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Friday at the ATLA Annual Conference began with the second plenary speaker, Dr. Susan Garrett, Professor of New Testament at Louisville Presbyterian Theological Seminary. She discussed, “Biblical Studies and Real World Hermeneutics,” which advocated a shift from “integral hermeneutics” to “differential hermeneutics.” Hermeneutics, in biblical studies, is the field of interpretation of biblical and extra-biblical texts. Garrett encourages teaching students to understand the variety of possible interpretations and approaches to a given text, rather than teaching them that there is one correct interpretation. This idea of a single, “authorized” meaning leads to division, because there is an implied right and wrong interpretation. Rather, by teaching our students that there are multiple possibilities, we prepare them for interactions in congregations and the “real world” where they will be leading or encountering a variety of viewpoints. She discussed several assignments that she uses with students to help them think through an interpretation and its implications, and emphasized that the goal isn’t to change student’s minds, but get them to be aware of the multiple choices they make as they do interpretation. I thought her talk was fascinating, and she used some really good examples to illustrate her points. Let me know if you are interested in more specifics!
“Online Bibles: Trustworthy, Sectarian and Odd Bibles” by Michael Kuykendall, Professor of New Testament Studies at Golden Gate Baptist Theological Seminary, was a very useful overview of the variety of online bibles that are available for study or historical research. He included a 20 page annotated handout with his show-and-tell presentation, which will help me add to my LibGuide for the Divinity School! This presentation was a great reminder of the variety of translations that are available (literal, paraphrases, functional, dynamic), and how they can be useful for research (tracing mistakes, publication/publisher histories, religious conflicts).
After a lunch presentation from EBSCO, I headed to a presentation by Anthony Elia from JKM Library at the Lutheran School of Theology in Chicago, “Reading as Wandering, Wandering as Theology: Textual Landscapes, Flaneury and the Social History of Contemporary Reading.” This was a dense paper filled with some great quotations and statistics on reading and how it has been perceived over the last two hundred years. Specifically, Elia discussed the long history of the idea of the “death of reading” and how morality and concepts of laziness and leisure are bound up in our discussions of reading and why we do it. One question he posed had the audience reflecting: How long can you go without reading? One week? One day? One hour? How does thinking about reading in this way broaden what we consider to be reading?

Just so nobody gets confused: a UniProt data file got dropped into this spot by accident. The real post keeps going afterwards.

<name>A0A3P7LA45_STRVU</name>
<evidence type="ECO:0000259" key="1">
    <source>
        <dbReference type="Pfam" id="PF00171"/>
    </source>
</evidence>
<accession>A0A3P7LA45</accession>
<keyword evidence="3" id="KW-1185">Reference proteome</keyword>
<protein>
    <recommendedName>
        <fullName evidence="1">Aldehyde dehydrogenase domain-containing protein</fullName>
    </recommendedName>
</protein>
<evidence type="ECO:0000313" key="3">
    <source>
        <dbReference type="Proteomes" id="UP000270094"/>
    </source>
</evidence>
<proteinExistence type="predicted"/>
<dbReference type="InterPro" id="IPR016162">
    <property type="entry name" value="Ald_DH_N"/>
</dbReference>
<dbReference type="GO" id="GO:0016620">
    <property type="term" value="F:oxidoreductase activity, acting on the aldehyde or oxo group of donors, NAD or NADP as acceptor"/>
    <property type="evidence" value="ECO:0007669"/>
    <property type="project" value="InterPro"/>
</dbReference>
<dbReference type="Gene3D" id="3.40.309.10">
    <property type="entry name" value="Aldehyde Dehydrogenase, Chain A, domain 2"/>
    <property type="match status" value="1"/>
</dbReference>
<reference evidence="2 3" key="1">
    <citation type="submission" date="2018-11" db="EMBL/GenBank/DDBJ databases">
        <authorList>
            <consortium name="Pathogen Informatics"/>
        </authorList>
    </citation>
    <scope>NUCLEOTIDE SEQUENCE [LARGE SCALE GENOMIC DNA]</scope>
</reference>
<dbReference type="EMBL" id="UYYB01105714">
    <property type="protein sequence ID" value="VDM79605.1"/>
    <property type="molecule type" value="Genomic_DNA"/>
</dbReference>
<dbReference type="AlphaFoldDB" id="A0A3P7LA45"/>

A panel discussion from the Teaching and Learning Interest Group, “Pray, Work, Study, Log On: Can Libraries be a Common Ground in Online Theological Education?” focused on online education and creating community through the course design. While each of the panelists had led a different type of online course, all five presenters emphasized that online courses are not less work than a face-to-face class, and to have a good experience for both teacher and students, the course should not enroll more than 15-20 students. In designing an online course, or an online component for a “regular” course, it is important to not just transfer your regular content to the online environment, ie, don’t tape your lecture and post it. A variety of organized assignments, discussion questions, collaboration and social media spaces, etc… need to be incorporated into the online course.
After a short break, I headed a few blocks from the hotel for a tour of the History Center for the Archdiocese of Louisville and the Cathedral of the Assumption. The Diocese of Louisville was created in 1808 (along with Boston, New York and Philadelphia) and was the diocese for “The West,” encompassing all or part of Tennessee, Kentucky, Arkansas, Missouri, Iowa, Wisconsin, Michigan, Illinois, Indiana and Ohio. The history center had a variety of pictures, vestments and other artifacts from the first bishop, Bishop Flaget, through to the contemporary church.